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Instability in Burundi driving hunger

Maedhbh McDonald | 04 November 2016 | 1 Comment

Burundi, one of the world’s poorest nations, has endured a myriad of challenges in recent years. Struggling to emerge from a fifteen year civil war, the landlocked country has experienced high levels of inflation, displacement and food insecurity. And unfortunately, extreme weather conditions in recent times have compounded the challenges facing this central African country.

Farmers in Burundi, who are mostly women, have been dealt a blow by recent El Nino induced extreme weather conditions. Heavy rainfall at the beginning of the year has flooded crops and has severely impacted harvest. Subsistence farmers, who rely entirely on their harvest to feed their families, have been particularly affected and the spoiled harvest has had detrimental impacts on their food and nutrition security.

Elisa and her daughter Josephine being screened by a community health worker in Cibitoke. Photo: Irenee Nduwayezu/Concern Worldwide.

Alarming food insecurity

According to the WFP, food insecurity is at an alarming level in Burundi. Ongoing socio-political instability in the country has left the population vulnerable to malnutrition however the recent El Nino induced heavy rains has pushed the situation to the brink of emergency. This year’s Global Hunger Index reports that over 57% of children under five are stunted as a result of chronic undernutrition and over 8% of children die before the age of five because of a lack of food. The threat of starvation looms in thousands of households across Burundi and unfortunately it is young children who are worst affected.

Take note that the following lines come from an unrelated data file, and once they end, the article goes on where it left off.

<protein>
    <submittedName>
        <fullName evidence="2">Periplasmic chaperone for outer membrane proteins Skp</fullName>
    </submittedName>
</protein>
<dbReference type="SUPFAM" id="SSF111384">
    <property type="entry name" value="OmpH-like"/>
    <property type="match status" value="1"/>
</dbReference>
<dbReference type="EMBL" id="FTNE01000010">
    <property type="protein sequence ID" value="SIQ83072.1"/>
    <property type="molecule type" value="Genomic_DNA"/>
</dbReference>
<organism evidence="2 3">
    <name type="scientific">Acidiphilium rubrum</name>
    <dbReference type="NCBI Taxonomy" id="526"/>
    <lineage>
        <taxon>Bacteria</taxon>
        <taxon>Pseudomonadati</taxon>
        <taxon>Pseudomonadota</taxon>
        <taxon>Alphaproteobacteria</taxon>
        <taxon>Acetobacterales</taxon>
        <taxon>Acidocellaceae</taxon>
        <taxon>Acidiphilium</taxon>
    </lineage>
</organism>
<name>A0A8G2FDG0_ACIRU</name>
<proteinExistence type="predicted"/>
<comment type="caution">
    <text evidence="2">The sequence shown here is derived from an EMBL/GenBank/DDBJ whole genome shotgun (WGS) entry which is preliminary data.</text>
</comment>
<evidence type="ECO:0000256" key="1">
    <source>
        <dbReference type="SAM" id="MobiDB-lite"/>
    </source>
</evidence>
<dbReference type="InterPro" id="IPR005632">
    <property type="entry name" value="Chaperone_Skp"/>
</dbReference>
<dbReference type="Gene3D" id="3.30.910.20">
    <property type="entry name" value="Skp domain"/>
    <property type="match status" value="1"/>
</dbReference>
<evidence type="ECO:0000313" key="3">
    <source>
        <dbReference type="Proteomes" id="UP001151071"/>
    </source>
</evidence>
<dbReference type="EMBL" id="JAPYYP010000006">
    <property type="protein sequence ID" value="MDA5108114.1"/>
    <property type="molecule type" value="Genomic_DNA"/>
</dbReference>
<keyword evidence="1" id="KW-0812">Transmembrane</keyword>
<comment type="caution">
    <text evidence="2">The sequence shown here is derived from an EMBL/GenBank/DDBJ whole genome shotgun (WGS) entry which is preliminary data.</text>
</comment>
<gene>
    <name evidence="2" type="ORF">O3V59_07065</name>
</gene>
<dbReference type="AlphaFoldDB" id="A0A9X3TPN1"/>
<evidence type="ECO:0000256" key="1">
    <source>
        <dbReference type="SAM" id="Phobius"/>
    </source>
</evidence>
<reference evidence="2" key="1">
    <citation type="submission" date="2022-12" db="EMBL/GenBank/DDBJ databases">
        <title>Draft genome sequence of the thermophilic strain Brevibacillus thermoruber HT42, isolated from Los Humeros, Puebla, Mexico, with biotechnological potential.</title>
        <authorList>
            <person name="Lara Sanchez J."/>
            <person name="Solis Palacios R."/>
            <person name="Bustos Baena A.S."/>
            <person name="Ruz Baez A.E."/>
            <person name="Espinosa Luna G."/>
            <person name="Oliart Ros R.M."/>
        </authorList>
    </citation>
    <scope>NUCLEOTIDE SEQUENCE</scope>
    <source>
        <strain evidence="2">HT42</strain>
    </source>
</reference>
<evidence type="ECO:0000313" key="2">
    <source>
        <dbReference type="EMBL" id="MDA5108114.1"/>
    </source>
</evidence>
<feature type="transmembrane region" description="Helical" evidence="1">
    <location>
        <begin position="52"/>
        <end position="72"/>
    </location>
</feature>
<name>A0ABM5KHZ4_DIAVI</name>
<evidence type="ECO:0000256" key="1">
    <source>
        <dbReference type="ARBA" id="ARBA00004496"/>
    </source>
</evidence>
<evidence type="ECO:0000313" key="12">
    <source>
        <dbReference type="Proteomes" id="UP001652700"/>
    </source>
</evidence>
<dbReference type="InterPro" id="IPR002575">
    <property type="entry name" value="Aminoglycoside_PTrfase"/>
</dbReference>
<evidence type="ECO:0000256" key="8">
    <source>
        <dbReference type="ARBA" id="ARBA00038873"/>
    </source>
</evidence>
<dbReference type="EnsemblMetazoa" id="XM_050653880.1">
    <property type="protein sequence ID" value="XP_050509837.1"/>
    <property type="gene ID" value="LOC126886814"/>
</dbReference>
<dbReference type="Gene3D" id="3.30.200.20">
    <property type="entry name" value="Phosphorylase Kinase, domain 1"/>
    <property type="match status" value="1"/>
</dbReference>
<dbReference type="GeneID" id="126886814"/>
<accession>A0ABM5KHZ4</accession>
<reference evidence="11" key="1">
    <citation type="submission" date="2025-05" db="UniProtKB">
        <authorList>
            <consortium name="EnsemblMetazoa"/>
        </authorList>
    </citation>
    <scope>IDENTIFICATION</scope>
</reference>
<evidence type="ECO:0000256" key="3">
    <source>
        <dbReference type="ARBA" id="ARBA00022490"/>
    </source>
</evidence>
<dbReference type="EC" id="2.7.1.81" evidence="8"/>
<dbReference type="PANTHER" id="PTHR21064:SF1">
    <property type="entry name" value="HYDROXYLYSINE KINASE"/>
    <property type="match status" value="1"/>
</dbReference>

Elisa and her daughter Josephine being screened by a community health worker in Cibitoke. Photo: Irenee Nduwayezu/Concern Worldwide.

Nutritional screening

On the ground in Burundi since 1996, Concern is responding to the recent food security challenges. We are providing nutritional screening to mothers and children in the most affected provinces of Cibitoke and Kirundo. The screening aims to identify cases of acute malnutrition at a community level so they can be referred to health centres. It also intends to show mothers how to improve the nutrition of their children and to document the nutritional situation in each of the provinces. 

Survey form filled in by a community health worker. Photo: Irenee Nduwayezu/Concern Worldwide.

Community health approach

This community health approach is executed by trained Community Health Workers who travel door to door around their local province measuring the circumference of children’s upper arms using a special band. A low score is a clear sign of malnutrition.

In a week, a total of 740 Community Health workers screened over 79 thousand children in Cibitoke province and over 90 thousand children in Kirundo province. And the results were extremely alarming: over 4% of children in Cibitoke and over 7% of children in Kirundo were suffering from malnutrition.

Emeline Niyonkuru a community health worker screening 6 month old Ghislaine who is severely malnourished in Cibitoke. Photo: Irenee Nduwayezu/Concern Worldwide.

Situation could get worse

The alarming food insecurity in Burundi is threatening the lives of thousands and unfortunately, given the political instability in the country, it is very likely that the already precarious situation will get worse. While Concern and the humanitarian community in Burundi is working closely to prevent the situation deteriorating, more help is needed.

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